I really enjoy the character development because despite the youngsters actions, it's clear that some of them really aren't at fault. The film does a pretty good job working on typical teenage dilemmas such as peer pressure and bullying. The bully of the group is a true menace, and his associates have every right to fear him, because they witness his wrath first hand and they know he means business. The couple are also developed rather well, with their romance given enough time to grow on the viewer which gives it a genuine feel. I do have small issues with at least one character, which can also be chalked up as crappy writing. Steve actually does something that I found to be incredibly unrealistic. Maybe on that side of the world people walk into homes of folks they don't know. However, I can't see someone doing that before knocking on the door. I understand the relevance of the scene, but it could have been done in a better way.
Although done many times over and over, but a better location couldn't have been found to shoot this film. The forest or the woods remains one of the best settings to deliver a horror film of this nature. Nothing possesses the ambiance, and creates a better sense of dread and hopelessness. The protagonist is always put in a no win situation of course, but this type of environment almost always has the right feel. For these reasons, the suspense remains at a high tempo once the film really gets started.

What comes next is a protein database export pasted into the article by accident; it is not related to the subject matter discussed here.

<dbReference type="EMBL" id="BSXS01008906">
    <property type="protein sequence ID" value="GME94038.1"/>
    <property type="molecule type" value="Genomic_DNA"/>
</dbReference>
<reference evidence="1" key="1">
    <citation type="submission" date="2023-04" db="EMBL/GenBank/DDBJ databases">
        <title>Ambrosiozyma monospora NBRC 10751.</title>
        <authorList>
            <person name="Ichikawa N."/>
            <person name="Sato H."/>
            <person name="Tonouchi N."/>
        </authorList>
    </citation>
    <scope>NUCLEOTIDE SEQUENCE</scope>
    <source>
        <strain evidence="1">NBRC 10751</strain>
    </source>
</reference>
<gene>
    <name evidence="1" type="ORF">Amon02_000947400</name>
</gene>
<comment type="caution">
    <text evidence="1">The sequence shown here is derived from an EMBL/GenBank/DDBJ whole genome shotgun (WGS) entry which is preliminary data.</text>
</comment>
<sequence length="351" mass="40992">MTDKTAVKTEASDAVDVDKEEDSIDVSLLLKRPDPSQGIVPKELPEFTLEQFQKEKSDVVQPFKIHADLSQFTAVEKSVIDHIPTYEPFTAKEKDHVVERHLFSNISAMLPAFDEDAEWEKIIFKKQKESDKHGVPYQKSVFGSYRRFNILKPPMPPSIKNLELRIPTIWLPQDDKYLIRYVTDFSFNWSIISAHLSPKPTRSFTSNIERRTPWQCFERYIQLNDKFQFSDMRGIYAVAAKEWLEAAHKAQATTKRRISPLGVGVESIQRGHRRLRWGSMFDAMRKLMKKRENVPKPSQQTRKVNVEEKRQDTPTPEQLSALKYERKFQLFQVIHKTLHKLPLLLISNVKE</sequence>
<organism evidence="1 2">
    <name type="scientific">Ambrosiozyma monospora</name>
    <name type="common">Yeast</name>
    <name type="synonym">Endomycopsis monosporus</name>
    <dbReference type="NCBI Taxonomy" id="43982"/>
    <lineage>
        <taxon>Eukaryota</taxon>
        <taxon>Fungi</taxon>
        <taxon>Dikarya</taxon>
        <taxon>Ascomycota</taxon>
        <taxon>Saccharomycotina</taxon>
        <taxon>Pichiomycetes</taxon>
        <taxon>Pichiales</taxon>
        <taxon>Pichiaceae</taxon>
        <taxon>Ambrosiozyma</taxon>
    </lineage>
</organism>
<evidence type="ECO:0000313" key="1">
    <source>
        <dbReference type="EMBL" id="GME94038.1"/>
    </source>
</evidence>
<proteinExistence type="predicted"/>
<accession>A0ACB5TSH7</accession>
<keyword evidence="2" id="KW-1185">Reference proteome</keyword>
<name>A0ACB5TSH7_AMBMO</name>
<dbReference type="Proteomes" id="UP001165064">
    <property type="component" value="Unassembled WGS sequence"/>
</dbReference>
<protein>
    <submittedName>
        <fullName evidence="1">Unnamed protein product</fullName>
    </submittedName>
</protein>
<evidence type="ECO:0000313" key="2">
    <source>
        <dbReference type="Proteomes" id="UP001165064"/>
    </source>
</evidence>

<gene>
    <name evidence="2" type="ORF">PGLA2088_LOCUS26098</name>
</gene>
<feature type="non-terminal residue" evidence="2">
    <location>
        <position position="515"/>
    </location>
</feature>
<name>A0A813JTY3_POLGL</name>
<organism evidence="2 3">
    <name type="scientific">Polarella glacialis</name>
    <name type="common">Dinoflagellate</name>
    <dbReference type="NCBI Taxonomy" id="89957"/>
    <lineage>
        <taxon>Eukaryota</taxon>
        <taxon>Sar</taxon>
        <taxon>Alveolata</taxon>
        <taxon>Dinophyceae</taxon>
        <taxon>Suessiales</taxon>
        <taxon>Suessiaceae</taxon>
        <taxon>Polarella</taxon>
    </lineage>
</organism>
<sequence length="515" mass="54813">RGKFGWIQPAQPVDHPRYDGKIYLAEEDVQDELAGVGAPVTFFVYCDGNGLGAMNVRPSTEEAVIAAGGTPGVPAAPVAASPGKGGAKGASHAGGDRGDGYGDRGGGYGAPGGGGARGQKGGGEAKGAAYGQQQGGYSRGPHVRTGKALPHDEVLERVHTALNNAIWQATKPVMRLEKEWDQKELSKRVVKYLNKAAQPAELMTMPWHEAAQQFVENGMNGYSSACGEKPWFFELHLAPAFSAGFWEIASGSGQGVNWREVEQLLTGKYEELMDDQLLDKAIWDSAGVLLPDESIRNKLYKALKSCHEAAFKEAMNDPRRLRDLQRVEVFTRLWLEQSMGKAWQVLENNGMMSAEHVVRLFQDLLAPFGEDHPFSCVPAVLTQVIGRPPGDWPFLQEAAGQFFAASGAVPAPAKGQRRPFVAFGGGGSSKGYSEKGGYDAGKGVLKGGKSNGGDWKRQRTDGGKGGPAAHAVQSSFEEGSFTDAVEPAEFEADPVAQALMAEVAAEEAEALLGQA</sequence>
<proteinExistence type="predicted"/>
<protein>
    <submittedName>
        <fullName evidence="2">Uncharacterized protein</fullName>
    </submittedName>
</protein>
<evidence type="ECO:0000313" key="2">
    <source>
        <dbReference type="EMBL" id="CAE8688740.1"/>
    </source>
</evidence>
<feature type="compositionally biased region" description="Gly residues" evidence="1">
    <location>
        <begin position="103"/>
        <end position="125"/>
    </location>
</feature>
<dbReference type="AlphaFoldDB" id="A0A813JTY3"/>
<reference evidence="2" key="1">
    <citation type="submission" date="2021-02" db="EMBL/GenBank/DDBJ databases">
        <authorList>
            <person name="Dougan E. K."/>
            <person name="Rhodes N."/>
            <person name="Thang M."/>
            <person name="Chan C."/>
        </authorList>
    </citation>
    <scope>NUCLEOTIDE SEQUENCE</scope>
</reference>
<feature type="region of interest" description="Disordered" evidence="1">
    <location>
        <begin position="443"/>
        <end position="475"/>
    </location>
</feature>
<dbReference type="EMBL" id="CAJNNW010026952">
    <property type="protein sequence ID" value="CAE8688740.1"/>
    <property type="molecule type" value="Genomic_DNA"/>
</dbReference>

The gore in the film is minimal, however, when characters suffer from injury they indeed wear the wounds of war pretty well. There are some disturbing moments which makes up for the lack of gore. But during these moments is also when the characters are revealed not to be one dimensional.
Predictability also isn't really an issue here. This happens to be another of the films strengths to a certain degree. Some events can be easily foreshadowed, while others took me by complete surprise. The ending definitely took me by surprise, and to see it wasn't over the top ridiculous was a plus, and I'll just leave it at that. The acting was very good practically all around, but I do have a small issue concerning it. At times, I found it difficult to understand what O' Connell was saying due to his speed and accent when he appeared agitated. I really don't care for subtitles so I have a small issue in this area.